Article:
But what about the Honda Museum in Torrance? Or its neighbor, the Toyota USA Automobile Museum?

Once again, the secret to getting in seems to be knowing the right people.

But there's another private car collection in Torrance that's not allowed to be called a "museum"...

...because all of its cars are gassed up and ready to roll at any given time.

And it's not that the public isn't welcome at Vic's Garage—you just have to figure out how to get in.

Looking for a Sign

I don't always see the signs.

I'm always looking, but I'm always missing out on something.

And such was the case when I was driving through Los Padres National Forest through Frazier Park, about two hours north of LA.

The first time I drove through that way, I met up with a friend who asked me if I'd seen the sign for a fire lookout. I hadn't, so on my way home, I looked for it—and couldn't find it.

But when I returned to Frazier Park, this time I refused to leave until I found the lookout—even if I never actually found the sign for it.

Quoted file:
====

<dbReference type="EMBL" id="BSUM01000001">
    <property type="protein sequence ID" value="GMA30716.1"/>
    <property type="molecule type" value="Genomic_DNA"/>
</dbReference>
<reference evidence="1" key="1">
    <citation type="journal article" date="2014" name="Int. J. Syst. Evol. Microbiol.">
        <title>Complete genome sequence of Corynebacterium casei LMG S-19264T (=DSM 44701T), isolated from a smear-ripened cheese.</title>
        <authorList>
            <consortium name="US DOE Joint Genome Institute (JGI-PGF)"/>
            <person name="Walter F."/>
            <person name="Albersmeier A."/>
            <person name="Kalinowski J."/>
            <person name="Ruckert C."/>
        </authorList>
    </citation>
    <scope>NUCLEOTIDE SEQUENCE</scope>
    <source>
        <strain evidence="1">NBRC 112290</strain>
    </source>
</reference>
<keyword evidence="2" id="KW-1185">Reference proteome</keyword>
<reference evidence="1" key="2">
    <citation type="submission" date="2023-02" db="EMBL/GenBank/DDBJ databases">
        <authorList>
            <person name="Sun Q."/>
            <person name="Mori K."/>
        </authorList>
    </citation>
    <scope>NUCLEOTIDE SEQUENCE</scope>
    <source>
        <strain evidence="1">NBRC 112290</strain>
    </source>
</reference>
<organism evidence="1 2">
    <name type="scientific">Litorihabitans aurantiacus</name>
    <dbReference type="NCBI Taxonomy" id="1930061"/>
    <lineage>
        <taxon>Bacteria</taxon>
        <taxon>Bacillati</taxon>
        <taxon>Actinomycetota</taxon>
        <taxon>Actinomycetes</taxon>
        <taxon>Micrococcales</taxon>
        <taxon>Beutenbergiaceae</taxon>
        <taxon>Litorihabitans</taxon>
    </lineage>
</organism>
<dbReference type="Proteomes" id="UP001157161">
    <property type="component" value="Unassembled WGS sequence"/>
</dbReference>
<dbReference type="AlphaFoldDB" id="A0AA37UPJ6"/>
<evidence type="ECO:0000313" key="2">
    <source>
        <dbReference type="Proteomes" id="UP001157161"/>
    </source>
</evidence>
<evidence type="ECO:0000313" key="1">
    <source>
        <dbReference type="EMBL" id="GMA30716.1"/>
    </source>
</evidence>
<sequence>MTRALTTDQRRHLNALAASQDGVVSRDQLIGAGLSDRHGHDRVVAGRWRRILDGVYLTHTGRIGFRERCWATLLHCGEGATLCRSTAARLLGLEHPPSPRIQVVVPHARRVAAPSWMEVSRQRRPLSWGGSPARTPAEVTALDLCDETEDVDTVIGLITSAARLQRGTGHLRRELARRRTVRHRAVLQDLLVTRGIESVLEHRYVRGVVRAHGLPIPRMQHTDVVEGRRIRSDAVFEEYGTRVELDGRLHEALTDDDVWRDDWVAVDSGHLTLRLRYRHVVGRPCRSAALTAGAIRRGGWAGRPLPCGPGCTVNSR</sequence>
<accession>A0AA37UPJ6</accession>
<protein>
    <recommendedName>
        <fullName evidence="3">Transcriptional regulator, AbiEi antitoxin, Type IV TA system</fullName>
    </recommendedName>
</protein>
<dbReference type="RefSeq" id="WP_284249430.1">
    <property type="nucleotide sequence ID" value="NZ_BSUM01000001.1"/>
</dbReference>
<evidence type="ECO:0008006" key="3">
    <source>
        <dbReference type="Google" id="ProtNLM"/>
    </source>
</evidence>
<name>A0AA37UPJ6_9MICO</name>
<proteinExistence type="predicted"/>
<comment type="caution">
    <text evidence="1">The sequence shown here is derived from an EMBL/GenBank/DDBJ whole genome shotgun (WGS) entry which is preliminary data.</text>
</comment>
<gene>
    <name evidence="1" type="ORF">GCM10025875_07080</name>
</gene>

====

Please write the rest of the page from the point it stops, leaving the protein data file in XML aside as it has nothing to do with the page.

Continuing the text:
I've never visited a fire lookout tower that was actually occupied.

And that seems like a shame.

I suppose technology has supplanted the need for a human being to actually keep watch over the forest for wildfires...

...but sometimes, you need a warning that something might be amiss...

...before things really go wrong...

...and computers delay, until they detect a verified disaster-in-the-making.

Is that a cloud, or is it smoke?

Better safe than sorry.

We spend so much of our time on the ground, in the weeds, that it can be tough to gain some perspective over things.

And somehow, it seems like the only way to do that is to get up high somewhere... it in a plane, from a skyscraper, on a wire, or atop a mountain.

It feels safe up there, where you can see everyone and everything—but they can't see you.

But this lookout, on top of Frazier Mountain, isn't protected anymore.

No one spends their days there, sleeps there, eats there, or washes their hands there.

There's hardly anything left there. The scavengers have taken everything out of there, leaving only an empty shell.

So who's keeping watch over us, now?

Maybe it's a good thing to not always be looking out for trouble. If you expect it, it's sure to come.

And even if you see it coming, you can't always do something to stop it.

Maybe sometimes, it's better to be taken by surprise.

For more of the Frazier Mountain Fire Lookout history (and additional photos), visit